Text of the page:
March 2, 2024


Make Business Yours

Japan to promote green finance with common platform, scenario analyses

A man wearing a protective mask walks past the headquarters of Bank of Japan amid the coronavirus disease (COVID-19) outbreak in Tokyo, Japan, May 22, 2020.REUTERS/Kim Kyung-Hoon/File Photo

  • FSA, BOJ to conduct scenario analyses on banks, insurers
  • FSA to work with Japan bourse on common green bond platform
  • Moves follow BOJ’s plan to boost funding to combat climate risk

TOKYO, Sept 1 (Reuters) – Japan will ramp up efforts to promote sustainable finance such as by nurturing its green bond market and analysing financial institutions’ resiliency to climate risks, according to the government’s new regulatory guideline.

In collaboration with the central bank, the Financial Services Agency (FSA) will conduct scenario analyses on Japan’s three mega-banks and top three non-life insurers to measure their resilience to risks posed by climate change.

The analyses will be based on common scenarios on climate risks and conducted as a pilot exercise through June next year, Japan’s financial regulator FSA said in its fiscal 2021 regulatory guideline released on Tuesday.

Japan will also set up a scheme to certify green bonds and work with Japan Exchange Group – the operator of Tokyo Stock Exchange – on a common platform that issuers and investors can tap for information on green bonds, according to the guideline.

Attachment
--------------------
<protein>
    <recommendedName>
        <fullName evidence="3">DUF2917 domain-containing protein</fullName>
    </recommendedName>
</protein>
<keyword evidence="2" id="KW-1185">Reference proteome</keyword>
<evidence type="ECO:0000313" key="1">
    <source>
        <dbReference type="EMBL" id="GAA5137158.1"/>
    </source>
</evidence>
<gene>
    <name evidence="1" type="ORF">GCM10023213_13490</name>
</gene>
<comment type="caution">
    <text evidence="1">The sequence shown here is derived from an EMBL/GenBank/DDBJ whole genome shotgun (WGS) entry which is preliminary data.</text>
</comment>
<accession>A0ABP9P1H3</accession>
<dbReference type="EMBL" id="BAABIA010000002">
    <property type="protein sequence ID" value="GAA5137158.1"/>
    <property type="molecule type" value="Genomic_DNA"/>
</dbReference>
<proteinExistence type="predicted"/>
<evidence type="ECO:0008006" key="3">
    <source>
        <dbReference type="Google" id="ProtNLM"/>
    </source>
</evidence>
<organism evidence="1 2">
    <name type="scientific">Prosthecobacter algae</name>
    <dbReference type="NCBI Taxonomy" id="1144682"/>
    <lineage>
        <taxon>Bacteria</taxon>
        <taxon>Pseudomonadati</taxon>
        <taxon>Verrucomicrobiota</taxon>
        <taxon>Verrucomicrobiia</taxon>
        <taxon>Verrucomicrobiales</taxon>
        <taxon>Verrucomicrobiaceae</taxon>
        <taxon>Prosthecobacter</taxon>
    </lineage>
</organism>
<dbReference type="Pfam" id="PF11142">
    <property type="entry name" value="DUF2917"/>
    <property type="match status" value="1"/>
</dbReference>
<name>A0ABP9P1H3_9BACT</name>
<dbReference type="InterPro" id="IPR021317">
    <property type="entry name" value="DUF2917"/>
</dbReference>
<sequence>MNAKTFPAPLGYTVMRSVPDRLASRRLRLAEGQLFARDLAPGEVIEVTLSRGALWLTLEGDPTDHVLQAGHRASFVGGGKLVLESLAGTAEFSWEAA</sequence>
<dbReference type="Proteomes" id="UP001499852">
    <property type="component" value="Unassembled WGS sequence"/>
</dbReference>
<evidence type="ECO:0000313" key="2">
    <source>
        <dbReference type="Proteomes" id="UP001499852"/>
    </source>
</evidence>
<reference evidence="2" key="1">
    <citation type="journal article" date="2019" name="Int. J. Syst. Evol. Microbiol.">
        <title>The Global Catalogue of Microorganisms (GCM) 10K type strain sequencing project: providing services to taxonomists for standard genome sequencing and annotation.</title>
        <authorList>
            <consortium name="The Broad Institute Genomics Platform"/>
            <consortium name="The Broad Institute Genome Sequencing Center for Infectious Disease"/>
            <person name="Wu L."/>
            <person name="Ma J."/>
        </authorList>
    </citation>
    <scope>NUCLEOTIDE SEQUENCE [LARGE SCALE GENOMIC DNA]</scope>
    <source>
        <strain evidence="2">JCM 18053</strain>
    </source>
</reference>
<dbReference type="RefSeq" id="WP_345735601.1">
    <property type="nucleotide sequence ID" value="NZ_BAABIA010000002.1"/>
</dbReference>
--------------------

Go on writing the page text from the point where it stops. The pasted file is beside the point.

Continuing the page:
“It’s important to create an environment where market participants can smoothly and accurately make investment decisions that contribute to decarbonisation,” the FSA said.

The moves follow the Bank of Japan’s decision in June to boost funding for efforts to fight climate change. read more

“There are areas in finance where the BOJ can play a role in addressing climate change,” BOJ Deputy Governor Masazumi Wakatabe told a news conference on Wednesday. read more

“Tax incentives, subsidies and rule-setting are areas that fall under the realm of government and regulators,” he said, adding that a “division of labour” was crucial for policymakers to deal with the broadening economic fallout from climate risks.

Japan is among the world’s most disaster-prone countries and has been hugely affected by climate change, with floods causing many casualties each year.

Prime Minister Yoshihide Suga last year set a goal to make the country carbon neutral by 2050, bringing it more in line with other countries as global attention to climate change heightens.

Japan’s green bond market is growing but still small, accounting for about 775 billion yen ($7 billion) of the world’s $300 billion market for such assets.

($1 = 110.1000 yen)

Reporting by Leika Kihara; Editing by Christopher Cushing and Hugh Lawson

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